Make no mistake about it, I understand how tough it is, sir. I talk to families who die.
He talks to families who die? Sure listening to this fool could drain anyone's life force, but what on earth does he mean? Is he following in the Reagan tradition of being deeply Christian whilst employing seers, astrologers and psychics - all banned in Christian theology?
Now Tony has to stand next to him, once again providing support and cover to his overlord. Still, Bush has him well trained. Tony now responds to the commands of Walkies! Sit! Stay! And Beg! There is a rumour that he's about to be taught to fetch - remember, you heard it here first.
Bush is going to accept as little of the report as he can and Tony's going to have to go along with that. The rest of the world knows that these two people have no answers, no solutions.
The press conference can be easily condensed (mp3)
A clue to how desperately Blair is trying to run away and bury his head in the sand is that he's trying his best to stop parliament discussing the ISG report and General Jackson continues to show how words can be lethal weapons.
The danger of being too close to BlairPosted December 6th, 2006 by Davide Simonetti
The Iraq war has claimed another political scalp. Not as dramatic as, say, that of Donald Rumsfeld across the pond, but interesting nonetheless, is the ousting of Ann Clwyd as chairman of the Parliamentary Labour Party. This is the first time in 25 years that a sitting chairman has been voted out, and she lost the vote to former foreign office minister Tony Lloyd, an anti-war rebel, because she was seen as being too close to Tony Blair. We've been here before, same contest, same contestants but a different result.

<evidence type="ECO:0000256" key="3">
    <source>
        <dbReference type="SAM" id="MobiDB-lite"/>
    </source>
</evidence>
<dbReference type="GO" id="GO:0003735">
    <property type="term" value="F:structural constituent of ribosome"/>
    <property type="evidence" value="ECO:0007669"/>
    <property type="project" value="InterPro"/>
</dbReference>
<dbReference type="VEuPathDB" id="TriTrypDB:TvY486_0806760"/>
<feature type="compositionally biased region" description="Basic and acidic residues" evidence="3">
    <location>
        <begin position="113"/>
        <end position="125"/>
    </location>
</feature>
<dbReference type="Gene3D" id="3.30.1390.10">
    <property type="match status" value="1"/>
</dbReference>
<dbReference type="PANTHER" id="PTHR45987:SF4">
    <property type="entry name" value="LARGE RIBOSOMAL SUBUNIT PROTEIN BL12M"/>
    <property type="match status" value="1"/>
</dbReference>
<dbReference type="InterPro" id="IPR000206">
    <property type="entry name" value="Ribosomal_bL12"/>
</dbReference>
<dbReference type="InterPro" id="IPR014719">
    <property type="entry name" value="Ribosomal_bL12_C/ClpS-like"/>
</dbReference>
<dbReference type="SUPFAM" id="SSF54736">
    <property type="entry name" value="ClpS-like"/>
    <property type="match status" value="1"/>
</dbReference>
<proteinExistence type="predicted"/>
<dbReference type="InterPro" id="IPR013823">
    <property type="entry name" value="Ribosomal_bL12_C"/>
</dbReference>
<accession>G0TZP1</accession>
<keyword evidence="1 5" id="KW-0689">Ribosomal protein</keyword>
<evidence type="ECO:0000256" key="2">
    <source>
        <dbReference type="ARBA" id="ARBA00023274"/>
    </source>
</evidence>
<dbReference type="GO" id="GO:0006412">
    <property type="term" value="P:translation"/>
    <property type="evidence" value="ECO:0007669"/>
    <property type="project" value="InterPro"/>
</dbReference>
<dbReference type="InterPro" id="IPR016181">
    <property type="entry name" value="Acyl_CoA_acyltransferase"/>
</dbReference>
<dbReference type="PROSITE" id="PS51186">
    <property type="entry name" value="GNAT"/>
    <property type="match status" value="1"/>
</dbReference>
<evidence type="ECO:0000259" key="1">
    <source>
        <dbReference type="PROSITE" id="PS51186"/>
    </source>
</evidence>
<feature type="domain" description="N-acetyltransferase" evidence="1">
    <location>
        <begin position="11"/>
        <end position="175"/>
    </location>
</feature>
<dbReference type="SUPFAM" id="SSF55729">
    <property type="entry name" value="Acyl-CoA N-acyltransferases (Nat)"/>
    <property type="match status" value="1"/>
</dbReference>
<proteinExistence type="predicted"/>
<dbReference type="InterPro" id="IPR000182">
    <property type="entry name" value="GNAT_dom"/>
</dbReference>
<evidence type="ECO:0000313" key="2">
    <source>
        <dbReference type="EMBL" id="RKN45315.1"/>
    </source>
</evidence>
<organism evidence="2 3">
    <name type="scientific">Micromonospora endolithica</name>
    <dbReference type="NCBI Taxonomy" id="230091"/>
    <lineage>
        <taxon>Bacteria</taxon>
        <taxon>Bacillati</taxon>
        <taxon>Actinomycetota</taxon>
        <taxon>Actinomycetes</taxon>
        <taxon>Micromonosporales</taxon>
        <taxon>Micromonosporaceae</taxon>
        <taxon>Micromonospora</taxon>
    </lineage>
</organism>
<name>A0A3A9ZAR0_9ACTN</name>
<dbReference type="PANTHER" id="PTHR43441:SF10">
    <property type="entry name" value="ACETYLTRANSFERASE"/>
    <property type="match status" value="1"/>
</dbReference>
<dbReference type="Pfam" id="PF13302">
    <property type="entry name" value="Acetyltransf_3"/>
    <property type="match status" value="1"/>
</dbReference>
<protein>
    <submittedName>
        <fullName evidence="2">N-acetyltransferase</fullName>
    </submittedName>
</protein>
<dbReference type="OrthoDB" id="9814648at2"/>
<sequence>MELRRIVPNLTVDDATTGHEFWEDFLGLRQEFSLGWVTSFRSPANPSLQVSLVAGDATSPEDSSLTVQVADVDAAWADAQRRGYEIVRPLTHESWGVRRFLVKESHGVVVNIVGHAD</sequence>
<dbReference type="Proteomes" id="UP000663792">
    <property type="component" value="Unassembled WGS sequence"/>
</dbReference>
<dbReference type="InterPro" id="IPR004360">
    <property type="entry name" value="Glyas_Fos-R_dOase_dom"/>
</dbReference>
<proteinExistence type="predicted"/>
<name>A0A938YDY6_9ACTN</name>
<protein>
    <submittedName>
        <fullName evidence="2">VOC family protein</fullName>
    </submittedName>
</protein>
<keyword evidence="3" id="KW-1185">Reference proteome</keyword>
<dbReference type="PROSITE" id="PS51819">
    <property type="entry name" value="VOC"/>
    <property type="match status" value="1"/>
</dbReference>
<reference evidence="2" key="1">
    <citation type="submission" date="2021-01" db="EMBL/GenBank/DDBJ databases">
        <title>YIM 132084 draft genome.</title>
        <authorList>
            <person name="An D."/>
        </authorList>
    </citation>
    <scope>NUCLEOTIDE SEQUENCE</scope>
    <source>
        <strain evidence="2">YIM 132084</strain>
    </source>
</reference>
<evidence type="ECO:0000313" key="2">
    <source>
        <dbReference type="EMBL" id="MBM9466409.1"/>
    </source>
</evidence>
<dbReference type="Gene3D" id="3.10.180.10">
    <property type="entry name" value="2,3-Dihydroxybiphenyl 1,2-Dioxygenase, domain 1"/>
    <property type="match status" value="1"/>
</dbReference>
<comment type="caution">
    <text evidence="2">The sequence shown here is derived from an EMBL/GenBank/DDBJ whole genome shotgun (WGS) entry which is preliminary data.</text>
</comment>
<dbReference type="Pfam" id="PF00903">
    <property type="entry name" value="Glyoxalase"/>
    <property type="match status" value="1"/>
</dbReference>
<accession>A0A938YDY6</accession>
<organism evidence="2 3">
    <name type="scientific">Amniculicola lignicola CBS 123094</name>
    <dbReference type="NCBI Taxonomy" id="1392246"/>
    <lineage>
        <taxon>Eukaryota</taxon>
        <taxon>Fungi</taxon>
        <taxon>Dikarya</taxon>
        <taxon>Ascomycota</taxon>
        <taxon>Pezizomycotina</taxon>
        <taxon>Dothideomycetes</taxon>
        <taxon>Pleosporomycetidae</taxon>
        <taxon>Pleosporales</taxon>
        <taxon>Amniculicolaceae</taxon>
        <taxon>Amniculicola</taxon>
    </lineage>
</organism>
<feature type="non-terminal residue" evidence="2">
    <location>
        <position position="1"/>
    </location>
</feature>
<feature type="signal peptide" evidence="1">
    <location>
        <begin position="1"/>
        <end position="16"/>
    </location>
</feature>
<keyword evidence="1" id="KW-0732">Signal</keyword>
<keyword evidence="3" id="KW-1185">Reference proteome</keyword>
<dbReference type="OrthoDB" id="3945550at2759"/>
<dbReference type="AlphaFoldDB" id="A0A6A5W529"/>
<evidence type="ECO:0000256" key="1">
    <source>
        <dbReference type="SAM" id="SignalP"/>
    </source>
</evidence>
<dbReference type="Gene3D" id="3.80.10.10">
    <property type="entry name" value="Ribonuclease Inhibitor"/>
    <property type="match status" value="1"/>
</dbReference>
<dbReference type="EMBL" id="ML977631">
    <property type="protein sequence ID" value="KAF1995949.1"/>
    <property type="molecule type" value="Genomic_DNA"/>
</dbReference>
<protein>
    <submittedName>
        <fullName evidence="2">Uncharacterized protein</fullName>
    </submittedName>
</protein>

Ann Clwyd who is also Tony Blair's special human rights envoy to Iraq, was one of the biggest cheerleaders for the Iraq war in the UK. She supported the war on the grounds of Saddam Hussein's atrocious human rights record but had far less to say about the human rights abuses that took place after the invasion. Ann Clwyd's defeat, which apparently has left her feeling "extremely upset", shows a shift within the Labour party as MPs frantically try to distance themselves from Blair's disastrous policies.
Bush To Blair: Walkies!Posted December 6th, 2006 by quarsan
So there is going to be a meeting of everyone who thinks we're winnig the war in Iraq. Yes, both people are going to be in the same room as Tony heads East to get his instructions.